Verizon to open cell network to all phones

No. 2 U.S. wireless operator says it will allow customers to use any device, not just the phones it offers.

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By Rob Kelley, staff writer

NEW YORK ( -- Verizon Wireless will break with the rest of the U.S. cell phone industry and become the first mobile operator to let customers use any phone on its network, the company announced Tuesday.

The No. 2 U.S. wireless operator said that, by the end of 2008, its customers could use phones and other devices that they've purchased anywhere, as long as they meet certain standards.

It is a major change for Verizon Wireless, which had previously only sold phones and service together as a package. U.S. cell phone carriers dictate the type of phones customers may use.

"This really represents a 180-degree turnaround from where Verizon was before," said Harold Feld, senior vice president of the Media Access Project, a public interest group. "Until about a year ago, the model for the wireless industry was, 'We own the network, we control what's on the network.' Verizon, like the other carriers, was very aggressive about controlling the look and feel of its products."

Feld said that Verizon was likely prodded by the emergence of Google (Charts, Fortune 500) as an open platform player (working together with Sprint (Charts, Fortune 500) and T-Mobile) and the recent public dissatisfaction with the locking of the iPhone.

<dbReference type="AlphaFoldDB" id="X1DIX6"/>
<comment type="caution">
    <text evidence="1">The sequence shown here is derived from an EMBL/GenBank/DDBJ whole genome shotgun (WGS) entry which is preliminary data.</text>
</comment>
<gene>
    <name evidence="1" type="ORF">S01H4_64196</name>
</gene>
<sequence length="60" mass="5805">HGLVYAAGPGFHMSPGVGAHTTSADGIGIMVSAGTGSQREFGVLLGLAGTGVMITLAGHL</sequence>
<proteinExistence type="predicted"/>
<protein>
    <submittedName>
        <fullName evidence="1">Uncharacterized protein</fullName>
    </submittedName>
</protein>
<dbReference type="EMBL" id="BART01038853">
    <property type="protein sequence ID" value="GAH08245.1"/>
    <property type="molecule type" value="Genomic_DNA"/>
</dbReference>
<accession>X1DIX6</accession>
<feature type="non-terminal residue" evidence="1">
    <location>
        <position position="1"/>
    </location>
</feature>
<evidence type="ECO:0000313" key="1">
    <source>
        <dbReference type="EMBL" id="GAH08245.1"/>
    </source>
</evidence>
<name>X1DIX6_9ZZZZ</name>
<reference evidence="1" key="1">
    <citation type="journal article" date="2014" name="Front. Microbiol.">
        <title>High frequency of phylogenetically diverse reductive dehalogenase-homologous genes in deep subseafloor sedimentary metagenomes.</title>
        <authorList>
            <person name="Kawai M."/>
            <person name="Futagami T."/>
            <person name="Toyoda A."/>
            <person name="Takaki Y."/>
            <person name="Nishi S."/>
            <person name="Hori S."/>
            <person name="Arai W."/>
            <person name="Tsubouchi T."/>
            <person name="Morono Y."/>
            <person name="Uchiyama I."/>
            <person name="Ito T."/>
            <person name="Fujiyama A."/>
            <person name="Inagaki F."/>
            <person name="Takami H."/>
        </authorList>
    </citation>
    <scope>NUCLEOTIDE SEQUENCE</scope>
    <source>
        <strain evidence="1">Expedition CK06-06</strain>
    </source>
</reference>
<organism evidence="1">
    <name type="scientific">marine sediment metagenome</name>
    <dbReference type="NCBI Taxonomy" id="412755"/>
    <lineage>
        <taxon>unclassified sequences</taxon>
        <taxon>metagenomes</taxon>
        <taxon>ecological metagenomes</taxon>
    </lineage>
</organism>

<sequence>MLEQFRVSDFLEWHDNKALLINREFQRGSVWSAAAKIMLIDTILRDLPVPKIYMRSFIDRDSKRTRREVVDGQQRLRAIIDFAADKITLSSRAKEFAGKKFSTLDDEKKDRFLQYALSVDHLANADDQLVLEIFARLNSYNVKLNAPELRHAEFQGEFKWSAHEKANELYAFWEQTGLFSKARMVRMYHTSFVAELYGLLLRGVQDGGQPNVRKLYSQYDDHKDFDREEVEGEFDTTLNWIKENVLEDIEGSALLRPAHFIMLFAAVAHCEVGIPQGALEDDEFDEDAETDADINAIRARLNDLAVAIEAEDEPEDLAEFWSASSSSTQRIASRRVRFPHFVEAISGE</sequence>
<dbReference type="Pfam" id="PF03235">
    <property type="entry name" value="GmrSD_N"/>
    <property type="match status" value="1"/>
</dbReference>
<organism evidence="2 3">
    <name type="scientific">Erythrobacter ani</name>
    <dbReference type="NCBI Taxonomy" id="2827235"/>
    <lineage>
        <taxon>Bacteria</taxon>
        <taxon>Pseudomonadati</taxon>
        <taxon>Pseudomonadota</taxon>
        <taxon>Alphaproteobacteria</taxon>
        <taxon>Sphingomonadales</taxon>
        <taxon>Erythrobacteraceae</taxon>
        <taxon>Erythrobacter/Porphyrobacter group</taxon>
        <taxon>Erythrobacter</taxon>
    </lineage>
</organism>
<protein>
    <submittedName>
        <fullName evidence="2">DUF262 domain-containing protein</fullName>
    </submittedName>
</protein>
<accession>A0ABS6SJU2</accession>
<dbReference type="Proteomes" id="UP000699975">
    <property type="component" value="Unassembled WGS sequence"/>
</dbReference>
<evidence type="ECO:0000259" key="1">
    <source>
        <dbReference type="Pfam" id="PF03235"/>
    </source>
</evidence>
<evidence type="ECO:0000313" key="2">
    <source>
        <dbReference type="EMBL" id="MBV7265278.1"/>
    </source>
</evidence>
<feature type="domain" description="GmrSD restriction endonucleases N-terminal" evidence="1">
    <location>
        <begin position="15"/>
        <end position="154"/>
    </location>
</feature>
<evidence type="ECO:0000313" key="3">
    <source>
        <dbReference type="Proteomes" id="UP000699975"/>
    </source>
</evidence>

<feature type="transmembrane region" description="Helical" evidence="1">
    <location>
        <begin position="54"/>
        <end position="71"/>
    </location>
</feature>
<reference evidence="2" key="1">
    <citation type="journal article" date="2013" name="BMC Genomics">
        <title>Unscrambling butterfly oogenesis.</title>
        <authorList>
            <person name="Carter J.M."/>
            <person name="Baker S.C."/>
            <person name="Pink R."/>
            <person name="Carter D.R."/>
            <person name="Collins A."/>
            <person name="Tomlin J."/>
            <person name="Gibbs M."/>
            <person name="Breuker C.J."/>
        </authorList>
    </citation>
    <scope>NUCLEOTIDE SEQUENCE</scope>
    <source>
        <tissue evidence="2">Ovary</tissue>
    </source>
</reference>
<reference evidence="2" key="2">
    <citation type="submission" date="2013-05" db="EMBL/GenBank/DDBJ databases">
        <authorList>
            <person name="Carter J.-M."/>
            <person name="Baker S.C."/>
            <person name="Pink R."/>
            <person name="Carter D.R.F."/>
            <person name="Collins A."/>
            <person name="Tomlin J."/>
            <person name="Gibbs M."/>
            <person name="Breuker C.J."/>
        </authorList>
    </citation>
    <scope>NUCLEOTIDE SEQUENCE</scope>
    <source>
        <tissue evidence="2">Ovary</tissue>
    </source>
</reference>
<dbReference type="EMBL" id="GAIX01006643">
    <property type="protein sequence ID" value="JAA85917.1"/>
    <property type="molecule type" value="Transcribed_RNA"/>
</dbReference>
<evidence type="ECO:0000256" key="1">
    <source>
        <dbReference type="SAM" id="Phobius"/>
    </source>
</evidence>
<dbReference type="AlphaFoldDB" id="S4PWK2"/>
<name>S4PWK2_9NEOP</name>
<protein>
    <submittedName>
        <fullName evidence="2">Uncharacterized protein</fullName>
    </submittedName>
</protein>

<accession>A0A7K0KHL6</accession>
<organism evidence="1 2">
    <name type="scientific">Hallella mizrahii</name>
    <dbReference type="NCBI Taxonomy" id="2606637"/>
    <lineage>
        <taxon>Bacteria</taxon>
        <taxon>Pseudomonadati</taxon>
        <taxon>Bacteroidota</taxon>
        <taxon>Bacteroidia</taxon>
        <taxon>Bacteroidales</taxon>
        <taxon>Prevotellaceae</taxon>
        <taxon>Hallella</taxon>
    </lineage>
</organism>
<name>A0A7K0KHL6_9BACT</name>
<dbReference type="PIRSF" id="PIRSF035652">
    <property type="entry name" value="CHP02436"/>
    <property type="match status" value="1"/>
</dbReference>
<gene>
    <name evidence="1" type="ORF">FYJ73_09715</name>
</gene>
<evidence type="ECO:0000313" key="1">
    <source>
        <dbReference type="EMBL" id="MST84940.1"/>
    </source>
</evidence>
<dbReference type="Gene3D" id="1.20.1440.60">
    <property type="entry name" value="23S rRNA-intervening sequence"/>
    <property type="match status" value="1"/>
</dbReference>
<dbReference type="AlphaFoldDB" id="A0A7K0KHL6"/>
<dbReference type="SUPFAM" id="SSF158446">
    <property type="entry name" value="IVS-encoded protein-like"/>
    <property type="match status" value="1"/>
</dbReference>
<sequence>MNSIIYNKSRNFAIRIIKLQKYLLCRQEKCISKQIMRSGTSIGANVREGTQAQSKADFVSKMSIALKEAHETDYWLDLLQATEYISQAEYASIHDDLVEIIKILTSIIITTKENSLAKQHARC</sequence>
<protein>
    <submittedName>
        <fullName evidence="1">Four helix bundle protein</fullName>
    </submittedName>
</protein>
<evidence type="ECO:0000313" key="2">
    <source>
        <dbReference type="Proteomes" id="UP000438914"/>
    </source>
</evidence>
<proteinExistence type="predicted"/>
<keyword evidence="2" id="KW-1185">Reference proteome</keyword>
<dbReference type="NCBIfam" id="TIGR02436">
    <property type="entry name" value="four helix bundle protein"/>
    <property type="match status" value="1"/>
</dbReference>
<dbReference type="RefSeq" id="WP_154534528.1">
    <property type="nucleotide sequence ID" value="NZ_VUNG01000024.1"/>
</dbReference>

"Verizon was very quick on the uptake, turning around and realizing these changes weren't challenges to their business model but opportunities," he added.

Phones and devices that access Verizon Wireless' network will still have to meet technical standards dictated by Verizon - and the company said it would publish guidelines for designing software and devices for the network early in 2008.

It is expected that Verizon and Google will be the two main bidders to have operating rights for a piece of the high-speed wireless spectrum called the C Block.

If Verizon posted the highest bid and took over the spectrum, it could offer wireless Internet access across the country at speeds comparable to DSL and cable, said Feld.

Federal stipulations require that the winning bidder be open to all devices and applications, he said, so Verizon's move Tuesday makes them ready for a potential network expansion.

Verizon was not available for comment.

Verizon Wireless is a joint venture of Verizon Communications and Britain's Vodafone PLC.

Shares of Verizon Communications (Charts, Fortune 500) climbed 0.6 percent on the New York Stock Exchange Tuesday afternoon, while U.S. shares of Vodafone (Charts) were little changed. Rival Sprint Nextel (Charts, Fortune 500) was down 2.5 percent, while AT&T (Charts, Fortune 500) was 1.3 percent higher. To top of page

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